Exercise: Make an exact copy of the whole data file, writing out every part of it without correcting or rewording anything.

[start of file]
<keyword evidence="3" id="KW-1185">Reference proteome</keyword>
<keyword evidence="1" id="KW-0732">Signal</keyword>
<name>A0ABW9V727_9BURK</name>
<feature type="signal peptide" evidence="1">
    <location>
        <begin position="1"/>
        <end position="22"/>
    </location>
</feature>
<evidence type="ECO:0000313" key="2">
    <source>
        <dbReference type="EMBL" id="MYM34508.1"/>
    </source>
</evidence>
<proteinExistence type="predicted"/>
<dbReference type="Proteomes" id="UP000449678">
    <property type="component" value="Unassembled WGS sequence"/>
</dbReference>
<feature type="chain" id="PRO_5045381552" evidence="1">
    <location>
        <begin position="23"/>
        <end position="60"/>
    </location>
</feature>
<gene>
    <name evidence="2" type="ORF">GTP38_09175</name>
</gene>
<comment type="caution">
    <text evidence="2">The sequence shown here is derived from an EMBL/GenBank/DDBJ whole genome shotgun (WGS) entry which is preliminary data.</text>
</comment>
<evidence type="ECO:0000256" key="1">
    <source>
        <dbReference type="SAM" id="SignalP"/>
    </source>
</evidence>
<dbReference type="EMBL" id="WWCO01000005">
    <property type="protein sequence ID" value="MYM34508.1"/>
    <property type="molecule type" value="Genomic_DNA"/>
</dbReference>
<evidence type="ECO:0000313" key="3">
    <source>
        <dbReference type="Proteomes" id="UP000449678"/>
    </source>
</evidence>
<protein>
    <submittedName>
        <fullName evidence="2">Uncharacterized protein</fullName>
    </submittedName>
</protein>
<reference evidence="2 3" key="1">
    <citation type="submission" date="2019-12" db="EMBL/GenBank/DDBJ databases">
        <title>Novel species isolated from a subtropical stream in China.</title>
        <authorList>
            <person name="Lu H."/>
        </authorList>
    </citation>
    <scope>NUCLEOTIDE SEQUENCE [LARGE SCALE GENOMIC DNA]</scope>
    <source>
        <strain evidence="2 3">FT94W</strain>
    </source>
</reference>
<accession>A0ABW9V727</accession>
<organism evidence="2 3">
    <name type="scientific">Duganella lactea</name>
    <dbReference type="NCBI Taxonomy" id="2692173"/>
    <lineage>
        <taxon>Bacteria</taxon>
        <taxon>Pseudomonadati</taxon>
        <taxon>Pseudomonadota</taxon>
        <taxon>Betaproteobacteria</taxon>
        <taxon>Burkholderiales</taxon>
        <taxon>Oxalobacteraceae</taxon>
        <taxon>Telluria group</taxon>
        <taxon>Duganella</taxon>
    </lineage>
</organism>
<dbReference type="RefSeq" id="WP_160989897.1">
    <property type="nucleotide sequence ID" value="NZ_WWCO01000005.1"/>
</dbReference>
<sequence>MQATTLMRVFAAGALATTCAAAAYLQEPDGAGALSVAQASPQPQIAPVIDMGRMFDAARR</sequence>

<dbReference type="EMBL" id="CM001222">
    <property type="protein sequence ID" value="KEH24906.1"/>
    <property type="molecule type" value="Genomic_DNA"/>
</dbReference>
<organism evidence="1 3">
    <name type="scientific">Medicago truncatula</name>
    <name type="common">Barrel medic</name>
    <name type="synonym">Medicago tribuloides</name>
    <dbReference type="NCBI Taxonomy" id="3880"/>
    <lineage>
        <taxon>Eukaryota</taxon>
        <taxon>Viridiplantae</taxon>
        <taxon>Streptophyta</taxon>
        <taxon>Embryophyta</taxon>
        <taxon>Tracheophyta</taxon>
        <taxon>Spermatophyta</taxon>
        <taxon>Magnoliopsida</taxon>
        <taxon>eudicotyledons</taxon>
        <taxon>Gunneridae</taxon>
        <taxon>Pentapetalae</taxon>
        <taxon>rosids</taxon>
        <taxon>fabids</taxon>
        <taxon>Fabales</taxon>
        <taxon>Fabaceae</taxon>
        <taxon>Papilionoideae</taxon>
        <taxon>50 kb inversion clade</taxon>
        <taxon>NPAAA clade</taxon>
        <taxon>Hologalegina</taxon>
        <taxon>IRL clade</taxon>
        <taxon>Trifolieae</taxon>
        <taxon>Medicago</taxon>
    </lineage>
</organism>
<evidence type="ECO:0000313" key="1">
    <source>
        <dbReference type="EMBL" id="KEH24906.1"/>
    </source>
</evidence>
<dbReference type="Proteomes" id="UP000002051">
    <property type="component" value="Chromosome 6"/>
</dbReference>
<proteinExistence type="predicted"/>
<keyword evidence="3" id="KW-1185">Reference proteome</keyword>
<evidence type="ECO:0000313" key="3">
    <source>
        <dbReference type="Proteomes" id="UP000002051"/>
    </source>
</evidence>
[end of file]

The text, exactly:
<keyword evidence="3" id="KW-1185">Reference proteome</keyword>
<keyword evidence="1" id="KW-0732">Signal</keyword>
<name>A0ABW9V727_9BURK</name>
<feature type="signal peptide" evidence="1">
    <location>
        <begin position="1"/>
        <end position="22"/>
    </location>
</feature>
<evidence type="ECO:0000313" key="2">
    <source>
        <dbReference type="EMBL" id="MYM34508.1"/>
    </source>
</evidence>
<proteinExistence type="predicted"/>
<dbReference type="Proteomes" id="UP000449678">
    <property type="component" value="Unassembled WGS sequence"/>
</dbReference>
<feature type="chain" id="PRO_5045381552" evidence="1">
    <location>
        <begin position="23"/>
        <end position="60"/>
    </location>
</feature>
<gene>
    <name evidence="2" type="ORF">GTP38_09175</name>
</gene>
<comment type="caution">
    <text evidence="2">The sequence shown here is derived from an EMBL/GenBank/DDBJ whole genome shotgun (WGS) entry which is preliminary data.</text>
</comment>
<evidence type="ECO:0000256" key="1">
    <source>
        <dbReference type="SAM" id="SignalP"/>
    </source>
</evidence>
<dbReference type="EMBL" id="WWCO01000005">
    <property type="protein sequence ID" value="MYM34508.1"/>
    <property type="molecule type" value="Genomic_DNA"/>
</dbReference>
<evidence type="ECO:0000313" key="3">
    <source>
        <dbReference type="Proteomes" id="UP000449678"/>
    </source>
</evidence>
<protein>
    <submittedName>
        <fullName evidence="2">Uncharacterized protein</fullName>
    </submittedName>
</protein>
<reference evidence="2 3" key="1">
    <citation type="submission" date="2019-12" db="EMBL/GenBank/DDBJ databases">
        <title>Novel species isolated from a subtropical stream in China.</title>
        <authorList>
            <person name="Lu H."/>
        </authorList>
    </citation>
    <scope>NUCLEOTIDE SEQUENCE [LARGE SCALE GENOMIC DNA]</scope>
    <source>
        <strain evidence="2 3">FT94W</strain>
    </source>
</reference>
<accession>A0ABW9V727</accession>
<organism evidence="2 3">
    <name type="scientific">Duganella lactea</name>
    <dbReference type="NCBI Taxonomy" id="2692173"/>
    <lineage>
        <taxon>Bacteria</taxon>
        <taxon>Pseudomonadati</taxon>
        <taxon>Pseudomonadota</taxon>
        <taxon>Betaproteobacteria</taxon>
        <taxon>Burkholderiales</taxon>
        <taxon>Oxalobacteraceae</taxon>
        <taxon>Telluria group</taxon>
        <taxon>Duganella</taxon>
    </lineage>
</organism>
<dbReference type="RefSeq" id="WP_160989897.1">
    <property type="nucleotide sequence ID" value="NZ_WWCO01000005.1"/>
</dbReference>
<sequence>MQATTLMRVFAAGALATTCAAAAYLQEPDGAGALSVAQASPQPQIAPVIDMGRMFDAARR</sequence>

<dbReference type="EMBL" id="CM001222">
    <property type="protein sequence ID" value="KEH24906.1"/>
    <property type="molecule type" value="Genomic_DNA"/>
</dbReference>
<organism evidence="1 3">
    <name type="scientific">Medicago truncatula</name>
    <name type="common">Barrel medic</name>
    <name type="synonym">Medicago tribuloides</name>
    <dbReference type="NCBI Taxonomy" id="3880"/>
    <lineage>
        <taxon>Eukaryota</taxon>
        <taxon>Viridiplantae</taxon>
        <taxon>Streptophyta</taxon>
        <taxon>Embryophyta</taxon>
        <taxon>Tracheophyta</taxon>
        <taxon>Spermatophyta</taxon>
        <taxon>Magnoliopsida</taxon>
        <taxon>eudicotyledons</taxon>
        <taxon>Gunneridae</taxon>
        <taxon>Pentapetalae</taxon>
        <taxon>rosids</taxon>
        <taxon>fabids</taxon>
        <taxon>Fabales</taxon>
        <taxon>Fabaceae</taxon>
        <taxon>Papilionoideae</taxon>
        <taxon>50 kb inversion clade</taxon>
        <taxon>NPAAA clade</taxon>
        <taxon>Hologalegina</taxon>
        <taxon>IRL clade</taxon>
        <taxon>Trifolieae</taxon>
        <taxon>Medicago</taxon>
    </lineage>
</organism>
<evidence type="ECO:0000313" key="1">
    <source>
        <dbReference type="EMBL" id="KEH24906.1"/>
    </source>
</evidence>
<dbReference type="Proteomes" id="UP000002051">
    <property type="component" value="Chromosome 6"/>
</dbReference>
<proteinExistence type="predicted"/>
<keyword evidence="3" id="KW-1185">Reference proteome</keyword>
<evidence type="ECO:0000313" key="3">
    <source>
        <dbReference type="Proteomes" id="UP000002051"/>
    </source>
</evidence>